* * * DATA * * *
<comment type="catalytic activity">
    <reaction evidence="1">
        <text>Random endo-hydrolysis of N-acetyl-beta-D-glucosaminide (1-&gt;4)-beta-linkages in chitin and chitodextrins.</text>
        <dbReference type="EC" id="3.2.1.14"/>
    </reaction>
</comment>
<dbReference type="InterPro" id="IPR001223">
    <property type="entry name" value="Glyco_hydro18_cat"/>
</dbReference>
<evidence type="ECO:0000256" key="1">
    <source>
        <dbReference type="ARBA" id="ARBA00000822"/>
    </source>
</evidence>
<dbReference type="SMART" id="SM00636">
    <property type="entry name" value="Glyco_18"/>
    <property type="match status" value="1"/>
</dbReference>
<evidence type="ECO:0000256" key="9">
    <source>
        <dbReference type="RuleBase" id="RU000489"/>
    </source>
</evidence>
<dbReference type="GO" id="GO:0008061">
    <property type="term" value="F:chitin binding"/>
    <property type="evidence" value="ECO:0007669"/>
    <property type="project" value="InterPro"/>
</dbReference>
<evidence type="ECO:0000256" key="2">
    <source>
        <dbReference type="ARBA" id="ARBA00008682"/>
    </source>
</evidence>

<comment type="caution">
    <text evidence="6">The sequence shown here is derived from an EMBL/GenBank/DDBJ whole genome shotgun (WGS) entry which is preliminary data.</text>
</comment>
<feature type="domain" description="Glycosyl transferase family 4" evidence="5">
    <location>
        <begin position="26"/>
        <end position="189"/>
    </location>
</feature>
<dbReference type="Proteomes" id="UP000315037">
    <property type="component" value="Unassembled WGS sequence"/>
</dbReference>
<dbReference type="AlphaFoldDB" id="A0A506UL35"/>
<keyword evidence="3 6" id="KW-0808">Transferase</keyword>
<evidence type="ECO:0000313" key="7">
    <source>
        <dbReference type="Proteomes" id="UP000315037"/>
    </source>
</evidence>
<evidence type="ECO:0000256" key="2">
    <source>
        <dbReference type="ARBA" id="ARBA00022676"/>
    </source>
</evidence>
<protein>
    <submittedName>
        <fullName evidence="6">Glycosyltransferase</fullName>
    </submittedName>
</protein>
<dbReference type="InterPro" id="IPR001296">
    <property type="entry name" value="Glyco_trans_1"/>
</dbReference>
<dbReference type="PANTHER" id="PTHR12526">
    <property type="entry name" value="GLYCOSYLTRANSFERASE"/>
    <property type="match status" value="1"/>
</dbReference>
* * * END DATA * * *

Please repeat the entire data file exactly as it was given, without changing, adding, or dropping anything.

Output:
<comment type="catalytic activity">
    <reaction evidence="1">
        <text>Random endo-hydrolysis of N-acetyl-beta-D-glucosaminide (1-&gt;4)-beta-linkages in chitin and chitodextrins.</text>
        <dbReference type="EC" id="3.2.1.14"/>
    </reaction>
</comment>
<dbReference type="InterPro" id="IPR001223">
    <property type="entry name" value="Glyco_hydro18_cat"/>
</dbReference>
<evidence type="ECO:0000256" key="1">
    <source>
        <dbReference type="ARBA" id="ARBA00000822"/>
    </source>
</evidence>
<dbReference type="SMART" id="SM00636">
    <property type="entry name" value="Glyco_18"/>
    <property type="match status" value="1"/>
</dbReference>
<evidence type="ECO:0000256" key="9">
    <source>
        <dbReference type="RuleBase" id="RU000489"/>
    </source>
</evidence>
<dbReference type="GO" id="GO:0008061">
    <property type="term" value="F:chitin binding"/>
    <property type="evidence" value="ECO:0007669"/>
    <property type="project" value="InterPro"/>
</dbReference>
<evidence type="ECO:0000256" key="2">
    <source>
        <dbReference type="ARBA" id="ARBA00008682"/>
    </source>
</evidence>

<comment type="caution">
    <text evidence="6">The sequence shown here is derived from an EMBL/GenBank/DDBJ whole genome shotgun (WGS) entry which is preliminary data.</text>
</comment>
<feature type="domain" description="Glycosyl transferase family 4" evidence="5">
    <location>
        <begin position="26"/>
        <end position="189"/>
    </location>
</feature>
<dbReference type="Proteomes" id="UP000315037">
    <property type="component" value="Unassembled WGS sequence"/>
</dbReference>
<dbReference type="AlphaFoldDB" id="A0A506UL35"/>
<keyword evidence="3 6" id="KW-0808">Transferase</keyword>
<evidence type="ECO:0000313" key="7">
    <source>
        <dbReference type="Proteomes" id="UP000315037"/>
    </source>
</evidence>
<evidence type="ECO:0000256" key="2">
    <source>
        <dbReference type="ARBA" id="ARBA00022676"/>
    </source>
</evidence>
<protein>
    <submittedName>
        <fullName evidence="6">Glycosyltransferase</fullName>
    </submittedName>
</protein>
<dbReference type="InterPro" id="IPR001296">
    <property type="entry name" value="Glyco_trans_1"/>
</dbReference>
<dbReference type="PANTHER" id="PTHR12526">
    <property type="entry name" value="GLYCOSYLTRANSFERASE"/>
    <property type="match status" value="1"/>
</dbReference>